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progression for strong "outer" half

post #1 of 17
Thread Starter 

I know the importance of a strong inner half.  I have an advanced skier who twists his hips to the outside of the turn overcountering at the apex.  At first I though his tip lead would be fixed by pulling the inside ski back.  While it did help a little it was still occurring.  I notices his hips facing away from the turn at the apex.  Thoughts on helping to square up the hips?

post #2 of 17

My guess is that there is probably more going on here. The risk of a misdiagnosis with the information presented is high. Given that caveat, you could work with alignment aids to check the position of the hips and shoulders. For one example, there's the old trick of hooking your poles together around your waist (each pole basket is hooked into the strap of the other pole with the body in the middle) and keeping the poles pointed to the sides of the trails. Another example is ditching the poles and using bamboo over the shoulders and keeping the boo level with the snow surface at all times. My bet would be that this skier is turning their feet and their upper body as key components of turning motions instead of tipping the feet and letting the legs turn underneath the upper body.

post #3 of 17
Quote:
Originally Posted by Scott Ferry View Post
 

I notices his hips facing away from the turn at the apex.  Thoughts on helping to square up the hips?

 

What radius of turn on you working on?

post #4 of 17
Thread Starter 

medium say 14 to 18 meters

post #5 of 17
Quote:
Originally Posted by TheRusty View Post
 

My guess is that there is probably more going on here. The risk of a misdiagnosis with the information presented is high. Given that caveat, you could work with alignment aids to check the position of the hips and shoulders. For one example, there's the old trick of hooking your poles together around your waist (each pole basket is hooked into the strap of the other pole with the body in the middle) and keeping the poles pointed to the sides of the trails. Another example is ditching the poles and using bamboo over the shoulders and keeping the boo level with the snow surface at all times. My bet would be that this skier is turning their feet and their upper body as key components of turning motions instead of tipping the feet and letting the legs turn underneath the upper body.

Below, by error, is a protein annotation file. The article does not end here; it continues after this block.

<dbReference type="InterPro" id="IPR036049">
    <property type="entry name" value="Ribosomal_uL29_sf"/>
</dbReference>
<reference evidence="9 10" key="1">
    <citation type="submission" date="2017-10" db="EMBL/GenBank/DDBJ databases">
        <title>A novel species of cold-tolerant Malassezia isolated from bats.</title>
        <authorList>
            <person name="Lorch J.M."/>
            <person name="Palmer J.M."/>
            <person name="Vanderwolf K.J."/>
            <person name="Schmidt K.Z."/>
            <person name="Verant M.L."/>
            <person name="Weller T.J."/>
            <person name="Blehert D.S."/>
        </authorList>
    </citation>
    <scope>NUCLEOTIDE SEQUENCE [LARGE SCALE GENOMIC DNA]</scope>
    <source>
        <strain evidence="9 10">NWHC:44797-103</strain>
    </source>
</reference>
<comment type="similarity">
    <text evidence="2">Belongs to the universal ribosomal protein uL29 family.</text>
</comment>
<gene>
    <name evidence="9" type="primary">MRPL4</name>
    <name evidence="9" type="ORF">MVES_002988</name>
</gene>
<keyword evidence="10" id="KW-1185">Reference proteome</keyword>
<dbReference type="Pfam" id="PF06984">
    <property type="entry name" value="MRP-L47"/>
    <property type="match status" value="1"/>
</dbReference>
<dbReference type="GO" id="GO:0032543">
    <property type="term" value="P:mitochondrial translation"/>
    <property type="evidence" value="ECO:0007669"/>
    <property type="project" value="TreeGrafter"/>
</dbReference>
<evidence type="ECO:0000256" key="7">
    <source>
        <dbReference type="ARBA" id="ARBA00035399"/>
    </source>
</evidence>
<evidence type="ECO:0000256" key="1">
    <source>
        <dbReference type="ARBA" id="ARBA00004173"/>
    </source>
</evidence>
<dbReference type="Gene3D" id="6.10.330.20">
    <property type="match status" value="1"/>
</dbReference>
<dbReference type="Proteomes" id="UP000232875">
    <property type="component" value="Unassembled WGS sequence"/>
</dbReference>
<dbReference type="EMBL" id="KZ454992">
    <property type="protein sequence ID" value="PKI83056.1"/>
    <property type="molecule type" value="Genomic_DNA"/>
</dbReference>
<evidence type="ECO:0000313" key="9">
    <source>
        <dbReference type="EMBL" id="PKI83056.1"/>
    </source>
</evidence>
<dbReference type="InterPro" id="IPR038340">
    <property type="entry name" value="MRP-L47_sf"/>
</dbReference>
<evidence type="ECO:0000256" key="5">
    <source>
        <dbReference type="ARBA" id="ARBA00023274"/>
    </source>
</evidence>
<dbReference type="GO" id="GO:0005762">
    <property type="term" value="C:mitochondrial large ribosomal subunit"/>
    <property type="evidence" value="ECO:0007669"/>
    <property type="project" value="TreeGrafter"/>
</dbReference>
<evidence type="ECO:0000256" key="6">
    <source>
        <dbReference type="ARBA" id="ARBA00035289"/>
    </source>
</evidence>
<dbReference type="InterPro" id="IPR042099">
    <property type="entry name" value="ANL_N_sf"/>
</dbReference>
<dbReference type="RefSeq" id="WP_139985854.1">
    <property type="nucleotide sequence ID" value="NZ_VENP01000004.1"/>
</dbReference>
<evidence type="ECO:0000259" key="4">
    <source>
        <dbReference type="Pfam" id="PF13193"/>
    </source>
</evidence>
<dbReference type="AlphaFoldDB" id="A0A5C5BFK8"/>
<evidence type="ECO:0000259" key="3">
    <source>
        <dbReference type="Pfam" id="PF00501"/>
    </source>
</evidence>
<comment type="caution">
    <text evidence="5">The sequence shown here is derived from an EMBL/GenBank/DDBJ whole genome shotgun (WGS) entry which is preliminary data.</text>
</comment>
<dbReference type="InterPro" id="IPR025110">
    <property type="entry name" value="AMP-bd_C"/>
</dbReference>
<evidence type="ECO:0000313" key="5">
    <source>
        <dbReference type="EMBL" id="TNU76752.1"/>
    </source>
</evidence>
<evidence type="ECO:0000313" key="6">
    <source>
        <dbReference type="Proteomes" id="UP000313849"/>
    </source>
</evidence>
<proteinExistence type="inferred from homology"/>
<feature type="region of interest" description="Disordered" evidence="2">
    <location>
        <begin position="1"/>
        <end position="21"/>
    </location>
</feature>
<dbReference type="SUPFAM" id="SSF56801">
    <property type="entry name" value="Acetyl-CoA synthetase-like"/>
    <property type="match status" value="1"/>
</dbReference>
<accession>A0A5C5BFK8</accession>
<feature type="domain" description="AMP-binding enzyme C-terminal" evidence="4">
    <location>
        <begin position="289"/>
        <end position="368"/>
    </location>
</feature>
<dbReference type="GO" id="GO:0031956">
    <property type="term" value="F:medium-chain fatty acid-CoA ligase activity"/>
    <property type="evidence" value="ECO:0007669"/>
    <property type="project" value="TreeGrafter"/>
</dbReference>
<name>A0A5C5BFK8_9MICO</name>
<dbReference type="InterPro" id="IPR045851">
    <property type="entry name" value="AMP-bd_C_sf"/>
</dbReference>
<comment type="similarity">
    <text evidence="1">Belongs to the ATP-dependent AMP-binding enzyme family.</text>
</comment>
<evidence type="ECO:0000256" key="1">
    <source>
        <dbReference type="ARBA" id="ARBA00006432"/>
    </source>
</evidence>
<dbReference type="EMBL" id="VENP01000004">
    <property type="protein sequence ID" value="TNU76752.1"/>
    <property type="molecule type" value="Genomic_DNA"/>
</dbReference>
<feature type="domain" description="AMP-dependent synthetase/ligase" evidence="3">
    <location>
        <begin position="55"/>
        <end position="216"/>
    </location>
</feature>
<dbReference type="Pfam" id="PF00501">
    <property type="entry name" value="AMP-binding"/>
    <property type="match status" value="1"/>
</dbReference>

Agree with TheRusty: some diagnostic tools will help you understand the root cause. 

 

Without staking money on the issue, the picture in my head is the skier has pushed their hip into the turn, rather than turning with the lower joints. But heck, there are lots of possibilities here.

 

Also, regarding trying to correct tip lead, I'd say it's just a symptom, not the issue and wouldn't worry about it. 

 

Best of luck!

post #6 of 17
So what advantage does he gain by counter rotating at that point?
post #7 of 17
Quote:
Originally Posted by justanotherskipro View Post

So what advantage does he gain by counter rotating at that point?

 

Without a few pictures or video who the heck knows what he is doing?

post #8 of 17
Quote:
Originally Posted by justanotherskipro View Post